Those who are concerned about taking medications for the treatment of ADHD should speak with their physician about their options. There may be other, non-pharmacologic ways to manage symptoms that may be less worrisome, and your treatment providers should be able to give more details.
Ways to Manage Symptoms Naturally
There is a wide variety of ways that ADHD symptoms can be managed, in addition to the standard regiment of prescription stimulants. Some options include:
Behavioral therapy: This type of therapy can help people monitor and change their behavior, while also teaching practical skills, such as how to organize tasks, finish schoolwork, or work through emotional triggers.2
Family & marital therapy: Family therapy can teach and assist family members of those with ADHD on how to support the person while providing rewards for positive behaviors and change and by working through problematic behaviors.2 Marital therapy can help partners support one another and work through any issues that arise, including disruptive behavior or struggling with focusing during conversations. Family therapy can also help improve listening skills between family members and foster more effective communication.
Parenting skills training: These training techniques can assist parents in learning how to use rewards and consequences to guide changes in their children’s behaviors.2
Stress management techniques: Stress management skills can benefit both children and adults. Parents may be able to handle their child’s behavior more calmly if they have a solid foundation of stress management and relaxation skills to use during stressful situations.2 Also, children and adults who have ADHD may benefit from such skills, as being able to manage stress in a healthy way may improve symptoms.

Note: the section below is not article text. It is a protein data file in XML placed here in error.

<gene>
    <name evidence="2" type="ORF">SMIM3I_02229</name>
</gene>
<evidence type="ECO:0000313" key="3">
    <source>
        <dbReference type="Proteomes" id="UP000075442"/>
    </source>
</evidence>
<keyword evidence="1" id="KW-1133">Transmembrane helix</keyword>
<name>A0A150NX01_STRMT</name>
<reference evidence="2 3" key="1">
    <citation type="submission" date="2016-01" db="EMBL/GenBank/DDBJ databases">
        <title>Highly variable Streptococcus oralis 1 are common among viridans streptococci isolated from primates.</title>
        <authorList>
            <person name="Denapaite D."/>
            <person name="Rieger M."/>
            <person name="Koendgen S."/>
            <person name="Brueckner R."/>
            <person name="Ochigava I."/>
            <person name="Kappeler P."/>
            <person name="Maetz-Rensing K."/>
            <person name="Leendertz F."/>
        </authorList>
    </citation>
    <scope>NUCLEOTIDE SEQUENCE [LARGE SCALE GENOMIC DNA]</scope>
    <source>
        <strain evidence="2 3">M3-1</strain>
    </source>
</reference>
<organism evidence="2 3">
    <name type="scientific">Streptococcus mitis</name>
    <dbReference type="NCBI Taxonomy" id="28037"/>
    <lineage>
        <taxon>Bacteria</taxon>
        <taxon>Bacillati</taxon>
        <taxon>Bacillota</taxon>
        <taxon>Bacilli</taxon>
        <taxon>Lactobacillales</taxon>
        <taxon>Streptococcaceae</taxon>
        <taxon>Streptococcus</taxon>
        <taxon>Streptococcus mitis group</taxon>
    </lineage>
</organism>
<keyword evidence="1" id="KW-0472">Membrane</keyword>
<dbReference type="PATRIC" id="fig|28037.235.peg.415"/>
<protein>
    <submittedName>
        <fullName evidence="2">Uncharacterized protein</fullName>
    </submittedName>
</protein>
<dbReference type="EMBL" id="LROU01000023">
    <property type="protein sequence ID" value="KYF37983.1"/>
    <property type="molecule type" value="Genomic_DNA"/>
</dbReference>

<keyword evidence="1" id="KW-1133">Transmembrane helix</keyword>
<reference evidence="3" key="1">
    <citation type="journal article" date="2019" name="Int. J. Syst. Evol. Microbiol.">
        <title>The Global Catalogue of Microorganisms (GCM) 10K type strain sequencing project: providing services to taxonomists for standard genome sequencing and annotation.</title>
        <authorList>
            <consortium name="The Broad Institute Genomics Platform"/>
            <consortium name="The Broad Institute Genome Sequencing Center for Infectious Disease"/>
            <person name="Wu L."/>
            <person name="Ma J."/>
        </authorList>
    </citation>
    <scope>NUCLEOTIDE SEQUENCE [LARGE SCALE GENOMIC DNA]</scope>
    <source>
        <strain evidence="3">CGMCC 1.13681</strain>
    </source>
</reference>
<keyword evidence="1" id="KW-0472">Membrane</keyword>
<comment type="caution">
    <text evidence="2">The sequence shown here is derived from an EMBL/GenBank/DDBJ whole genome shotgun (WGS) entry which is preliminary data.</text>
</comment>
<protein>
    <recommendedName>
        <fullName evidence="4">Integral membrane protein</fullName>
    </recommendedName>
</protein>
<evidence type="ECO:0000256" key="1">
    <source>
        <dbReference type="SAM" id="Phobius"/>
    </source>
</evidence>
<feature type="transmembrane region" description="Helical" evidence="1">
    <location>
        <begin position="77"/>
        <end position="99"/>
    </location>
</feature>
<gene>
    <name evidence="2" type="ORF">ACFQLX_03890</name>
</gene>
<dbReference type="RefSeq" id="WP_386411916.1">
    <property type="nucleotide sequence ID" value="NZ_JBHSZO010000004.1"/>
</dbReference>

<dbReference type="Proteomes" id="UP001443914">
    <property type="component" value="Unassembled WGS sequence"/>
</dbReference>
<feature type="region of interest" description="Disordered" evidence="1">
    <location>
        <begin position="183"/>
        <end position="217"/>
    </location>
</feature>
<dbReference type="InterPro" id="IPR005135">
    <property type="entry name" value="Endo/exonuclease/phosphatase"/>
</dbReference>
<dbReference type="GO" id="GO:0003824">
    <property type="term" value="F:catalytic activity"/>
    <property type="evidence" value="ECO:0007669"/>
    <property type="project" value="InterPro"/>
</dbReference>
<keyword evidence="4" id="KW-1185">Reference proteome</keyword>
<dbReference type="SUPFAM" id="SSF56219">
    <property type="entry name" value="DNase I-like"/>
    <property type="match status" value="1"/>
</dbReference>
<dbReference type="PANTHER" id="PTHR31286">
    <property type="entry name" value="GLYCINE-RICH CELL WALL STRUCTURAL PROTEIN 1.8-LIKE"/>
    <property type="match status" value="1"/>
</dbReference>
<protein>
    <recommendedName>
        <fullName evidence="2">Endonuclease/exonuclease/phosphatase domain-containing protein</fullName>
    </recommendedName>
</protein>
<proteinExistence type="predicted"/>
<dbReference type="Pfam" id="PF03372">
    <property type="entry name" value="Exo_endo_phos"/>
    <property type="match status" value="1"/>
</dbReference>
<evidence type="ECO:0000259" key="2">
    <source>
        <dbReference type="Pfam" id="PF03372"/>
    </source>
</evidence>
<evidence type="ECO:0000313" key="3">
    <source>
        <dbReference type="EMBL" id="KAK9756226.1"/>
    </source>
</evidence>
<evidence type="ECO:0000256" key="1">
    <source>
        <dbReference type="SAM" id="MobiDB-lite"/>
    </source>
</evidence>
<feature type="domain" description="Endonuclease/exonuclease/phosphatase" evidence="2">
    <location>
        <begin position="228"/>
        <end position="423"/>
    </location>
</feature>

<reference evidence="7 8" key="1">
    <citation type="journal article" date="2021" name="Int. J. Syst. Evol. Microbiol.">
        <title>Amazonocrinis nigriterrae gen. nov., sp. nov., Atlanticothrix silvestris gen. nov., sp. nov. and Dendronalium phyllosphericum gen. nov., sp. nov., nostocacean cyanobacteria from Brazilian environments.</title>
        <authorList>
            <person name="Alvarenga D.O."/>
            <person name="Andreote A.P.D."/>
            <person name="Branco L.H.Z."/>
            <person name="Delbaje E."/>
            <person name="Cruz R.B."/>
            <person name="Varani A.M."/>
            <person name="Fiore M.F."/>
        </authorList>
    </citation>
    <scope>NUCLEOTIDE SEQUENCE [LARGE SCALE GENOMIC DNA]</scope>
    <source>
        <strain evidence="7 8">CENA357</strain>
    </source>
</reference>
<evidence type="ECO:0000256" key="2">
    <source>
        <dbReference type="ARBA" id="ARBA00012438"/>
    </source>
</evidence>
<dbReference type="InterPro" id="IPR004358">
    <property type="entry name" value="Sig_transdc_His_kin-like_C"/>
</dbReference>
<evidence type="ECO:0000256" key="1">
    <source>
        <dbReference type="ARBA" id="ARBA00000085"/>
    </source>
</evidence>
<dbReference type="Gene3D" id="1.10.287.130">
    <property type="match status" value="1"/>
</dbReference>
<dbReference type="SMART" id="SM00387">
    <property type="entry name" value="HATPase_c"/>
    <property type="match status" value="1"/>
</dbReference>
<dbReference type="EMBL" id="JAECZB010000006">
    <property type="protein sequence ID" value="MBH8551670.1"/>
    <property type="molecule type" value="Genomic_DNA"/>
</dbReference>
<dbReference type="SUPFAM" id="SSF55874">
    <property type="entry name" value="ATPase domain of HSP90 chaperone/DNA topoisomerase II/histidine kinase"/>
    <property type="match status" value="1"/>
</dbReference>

Exercise: Research has found that even a few minutes of physical activity per day can help improve focus and academic performance in children with ADHD.3
Healthy sleep hygiene: Research has also found that children who get even 30 extra minutes of sleep at night are less restless at school and better behaved. Furthermore, those children who cut back on sleep have been linked with having more tantrums and frustration.3
Meditation: Preliminary research suggests that meditation and mindfulness practices can improve ADHD symptoms in adults.4
If you or your child has been diagnosed with ADHD, you might have many concerns, one of the main ones being the stimulant medications that may be prescribed for the treatment of symptoms. However, it is important to remember that you have options. There are several ways to naturally treat the symptoms of ADHD with many of the options being practical, affordable, and backed by scientific research. Additionally, you can combine as many of these options as you see fit to create a comprehensive approach to managing this disorder. For example, you may attend therapy, exercise regularly, practice meditation, and make sure you get adequate sleep every night. If you are looking for a non-medicinal way to treat ADHD, it is worth your time to explore your many natural, safe, and reliable options.
American Psychiatric Association. (2013). Diagnostic and Statistical Manual of Mental Disorders: Fifth Edition. Arlington, VA: American Psychiatric Association Publishing.